FEMM - Working Paper Series - 2015


Sebastian Eichfelder/Mona Lau
Capitalization of capital gains taxes: (In)attention and turn-of-the-year returns

We argue that the tax capitalization effect is a function of the attention of market participants. Market reactions can therefore be driven not only by the announcement dates of tax events but also by factors influencing the dissemination of tax information, such as deadlines and media reports. Analyzing the introduction date of the earlier-announced German capital gains tax reform of 2009 by triple-difference estimation, we find evidence of a delayed market reaction long after the announcement date. Within the last two (five) trading days before the deadline, we observe a sharp increase in abnormal trading volumes of 151.7% (104.0%). The aggregate abnormal return of the German capital market in the last five trading days in 2008 was 10.6%. Furthermore, we find a significant and positive correlation between trading volumes and measures for awareness of the upcoming tax reform (Google searches and media reports).

JEL:  G02, G12, H24, M41
Keywords: Capital gains tax, asset pricing, tax awareness, tax arbitrage, turn-of-the-year effect, market efficiency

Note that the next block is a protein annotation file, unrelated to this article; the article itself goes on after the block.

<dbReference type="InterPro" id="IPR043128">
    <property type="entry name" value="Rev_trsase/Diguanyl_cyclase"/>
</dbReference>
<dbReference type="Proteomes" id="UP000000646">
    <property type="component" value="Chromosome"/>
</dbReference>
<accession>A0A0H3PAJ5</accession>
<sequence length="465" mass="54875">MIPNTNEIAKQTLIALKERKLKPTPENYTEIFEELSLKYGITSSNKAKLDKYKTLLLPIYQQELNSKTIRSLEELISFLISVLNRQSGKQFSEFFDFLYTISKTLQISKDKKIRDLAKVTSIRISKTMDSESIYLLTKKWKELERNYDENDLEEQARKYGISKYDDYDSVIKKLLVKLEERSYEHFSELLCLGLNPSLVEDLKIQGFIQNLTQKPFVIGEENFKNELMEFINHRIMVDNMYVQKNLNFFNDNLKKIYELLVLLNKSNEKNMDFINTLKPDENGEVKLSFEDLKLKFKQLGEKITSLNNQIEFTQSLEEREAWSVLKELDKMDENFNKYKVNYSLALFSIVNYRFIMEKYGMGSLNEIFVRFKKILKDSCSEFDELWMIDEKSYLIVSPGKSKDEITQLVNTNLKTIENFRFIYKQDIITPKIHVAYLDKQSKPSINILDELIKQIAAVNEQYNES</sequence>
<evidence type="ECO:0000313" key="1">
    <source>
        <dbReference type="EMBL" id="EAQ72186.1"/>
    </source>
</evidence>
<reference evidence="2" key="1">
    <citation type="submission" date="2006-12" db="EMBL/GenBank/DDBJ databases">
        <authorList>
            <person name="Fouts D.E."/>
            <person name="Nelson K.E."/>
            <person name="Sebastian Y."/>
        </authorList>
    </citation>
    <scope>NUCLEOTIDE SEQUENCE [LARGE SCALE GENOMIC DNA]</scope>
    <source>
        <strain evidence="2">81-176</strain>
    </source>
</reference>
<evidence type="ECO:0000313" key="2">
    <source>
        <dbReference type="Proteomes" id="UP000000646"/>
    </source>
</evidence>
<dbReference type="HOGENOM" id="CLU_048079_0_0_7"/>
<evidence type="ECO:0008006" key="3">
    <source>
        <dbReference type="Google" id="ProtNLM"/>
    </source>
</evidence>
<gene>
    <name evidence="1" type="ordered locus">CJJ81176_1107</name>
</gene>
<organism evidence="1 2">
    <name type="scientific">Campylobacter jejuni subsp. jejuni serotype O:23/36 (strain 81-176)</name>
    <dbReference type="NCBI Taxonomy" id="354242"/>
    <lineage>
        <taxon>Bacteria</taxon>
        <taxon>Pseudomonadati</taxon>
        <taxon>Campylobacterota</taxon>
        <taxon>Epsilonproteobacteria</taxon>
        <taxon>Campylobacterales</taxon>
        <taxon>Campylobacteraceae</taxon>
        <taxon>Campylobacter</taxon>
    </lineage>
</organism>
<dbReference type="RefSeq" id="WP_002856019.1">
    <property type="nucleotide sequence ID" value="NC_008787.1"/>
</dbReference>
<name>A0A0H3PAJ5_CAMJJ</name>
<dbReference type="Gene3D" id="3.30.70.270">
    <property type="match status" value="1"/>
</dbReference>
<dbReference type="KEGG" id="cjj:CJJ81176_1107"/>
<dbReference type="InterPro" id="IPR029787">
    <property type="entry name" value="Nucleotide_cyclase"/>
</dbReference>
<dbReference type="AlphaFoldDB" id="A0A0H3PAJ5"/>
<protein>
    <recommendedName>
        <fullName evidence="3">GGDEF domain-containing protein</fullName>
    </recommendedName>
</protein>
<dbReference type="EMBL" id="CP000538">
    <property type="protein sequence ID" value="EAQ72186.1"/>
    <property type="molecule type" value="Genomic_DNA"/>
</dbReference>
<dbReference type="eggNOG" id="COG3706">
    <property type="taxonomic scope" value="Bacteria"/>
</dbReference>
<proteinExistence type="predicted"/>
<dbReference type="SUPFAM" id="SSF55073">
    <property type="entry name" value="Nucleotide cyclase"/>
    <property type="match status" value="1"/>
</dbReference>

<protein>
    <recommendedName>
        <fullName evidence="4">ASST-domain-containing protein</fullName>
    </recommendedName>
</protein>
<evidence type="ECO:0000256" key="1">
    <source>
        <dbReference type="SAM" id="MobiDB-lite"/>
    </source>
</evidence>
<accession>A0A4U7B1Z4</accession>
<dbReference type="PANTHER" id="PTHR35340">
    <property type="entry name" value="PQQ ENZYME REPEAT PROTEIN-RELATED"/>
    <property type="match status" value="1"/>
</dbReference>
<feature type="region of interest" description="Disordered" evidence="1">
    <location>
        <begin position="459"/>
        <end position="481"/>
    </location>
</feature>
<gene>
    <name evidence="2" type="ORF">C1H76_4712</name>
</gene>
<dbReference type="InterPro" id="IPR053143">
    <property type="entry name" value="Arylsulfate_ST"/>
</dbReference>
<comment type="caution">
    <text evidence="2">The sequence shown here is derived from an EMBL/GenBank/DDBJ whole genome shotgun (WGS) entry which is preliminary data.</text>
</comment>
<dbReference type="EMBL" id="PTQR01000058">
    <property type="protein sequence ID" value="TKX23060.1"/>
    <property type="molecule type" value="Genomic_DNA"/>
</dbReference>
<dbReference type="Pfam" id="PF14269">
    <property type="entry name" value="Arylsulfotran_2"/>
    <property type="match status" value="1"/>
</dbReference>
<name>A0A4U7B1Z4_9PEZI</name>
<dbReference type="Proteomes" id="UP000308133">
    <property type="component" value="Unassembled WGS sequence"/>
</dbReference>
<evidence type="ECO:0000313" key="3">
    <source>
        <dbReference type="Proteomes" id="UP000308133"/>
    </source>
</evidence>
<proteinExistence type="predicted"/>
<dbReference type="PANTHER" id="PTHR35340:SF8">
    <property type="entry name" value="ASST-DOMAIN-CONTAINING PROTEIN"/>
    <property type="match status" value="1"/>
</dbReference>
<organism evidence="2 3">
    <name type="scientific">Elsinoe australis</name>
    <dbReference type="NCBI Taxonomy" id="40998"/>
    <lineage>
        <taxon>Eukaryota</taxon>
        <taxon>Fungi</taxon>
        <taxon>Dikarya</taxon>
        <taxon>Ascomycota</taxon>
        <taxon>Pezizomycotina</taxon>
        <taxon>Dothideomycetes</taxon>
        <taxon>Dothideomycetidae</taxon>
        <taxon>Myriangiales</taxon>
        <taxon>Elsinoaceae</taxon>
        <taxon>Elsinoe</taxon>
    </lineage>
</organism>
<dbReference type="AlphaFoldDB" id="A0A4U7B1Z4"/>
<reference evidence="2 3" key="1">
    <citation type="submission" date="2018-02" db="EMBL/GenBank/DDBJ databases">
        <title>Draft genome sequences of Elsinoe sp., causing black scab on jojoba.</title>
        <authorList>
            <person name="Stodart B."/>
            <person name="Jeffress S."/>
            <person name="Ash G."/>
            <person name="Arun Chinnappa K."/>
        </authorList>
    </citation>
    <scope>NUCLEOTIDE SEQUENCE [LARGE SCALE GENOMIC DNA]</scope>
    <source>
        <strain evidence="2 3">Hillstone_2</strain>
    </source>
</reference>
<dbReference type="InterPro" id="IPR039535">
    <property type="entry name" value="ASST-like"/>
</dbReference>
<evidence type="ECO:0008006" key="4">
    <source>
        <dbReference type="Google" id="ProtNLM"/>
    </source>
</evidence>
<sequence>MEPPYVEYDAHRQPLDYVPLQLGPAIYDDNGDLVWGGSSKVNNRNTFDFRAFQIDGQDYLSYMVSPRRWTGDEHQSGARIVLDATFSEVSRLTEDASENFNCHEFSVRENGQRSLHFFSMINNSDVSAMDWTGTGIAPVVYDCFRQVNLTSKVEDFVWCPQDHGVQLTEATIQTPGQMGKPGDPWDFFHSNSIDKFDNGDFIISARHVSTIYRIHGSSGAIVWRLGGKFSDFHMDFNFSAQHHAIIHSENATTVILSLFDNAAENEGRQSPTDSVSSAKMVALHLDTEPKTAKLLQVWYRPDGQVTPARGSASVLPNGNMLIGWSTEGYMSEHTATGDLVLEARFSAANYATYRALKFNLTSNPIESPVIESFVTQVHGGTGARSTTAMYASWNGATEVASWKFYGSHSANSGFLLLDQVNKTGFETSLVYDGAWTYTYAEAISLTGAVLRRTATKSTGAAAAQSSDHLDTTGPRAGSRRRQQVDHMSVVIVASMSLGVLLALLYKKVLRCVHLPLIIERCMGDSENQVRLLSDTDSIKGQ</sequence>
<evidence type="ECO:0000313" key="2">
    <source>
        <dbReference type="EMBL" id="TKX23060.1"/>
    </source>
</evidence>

Benedikt Hoechner/Peter Reichling/Gordon Schulze
Pitfalls of downside performance measures with arbitrary targets

The Sharpe ratio has been criticized with regard to the assumptions of mean-volatility portfolio selection. Downside performance measures were developed to resolve this critique; they are consistent with expected utility under less restrictive assumptions. The most prominent family of downside performance measures is known as Kappa ratios and puts above target returns into relation to lower partial moments. While the Sharpe ratio of a mutual fund examines whether portfolios of mutual fund and risk-free asset dominate risk-adjusted passive portfolios of benchmark and risk-free asset, this characteristic cannot be transferred to downside performance measures with arbitrary targets. We show that Kappa ratios assign different values to passive strategies with varying fractions of benchmark and risk-free asset if the target differs from the risk-free rate. This effect can lead to reverse rankings of inferior and superior performing mutual funds. In addition, even the ratio of excess return and excess downside risk of passive portfolios is not constant in general. Therefore, downside performance measures turn out to be only applicable in asset management if the target is set equal to the risk-free rate.

JEL:  D81, G11
Keywords: Downside risk, Kappa ratios, lower partial moment, performance measurement, Sharpe ratio

Barbara Schöndube-Pirchegger/Jens Robert Schöndube
Full versus Partial Delegation in Multi-Task Agency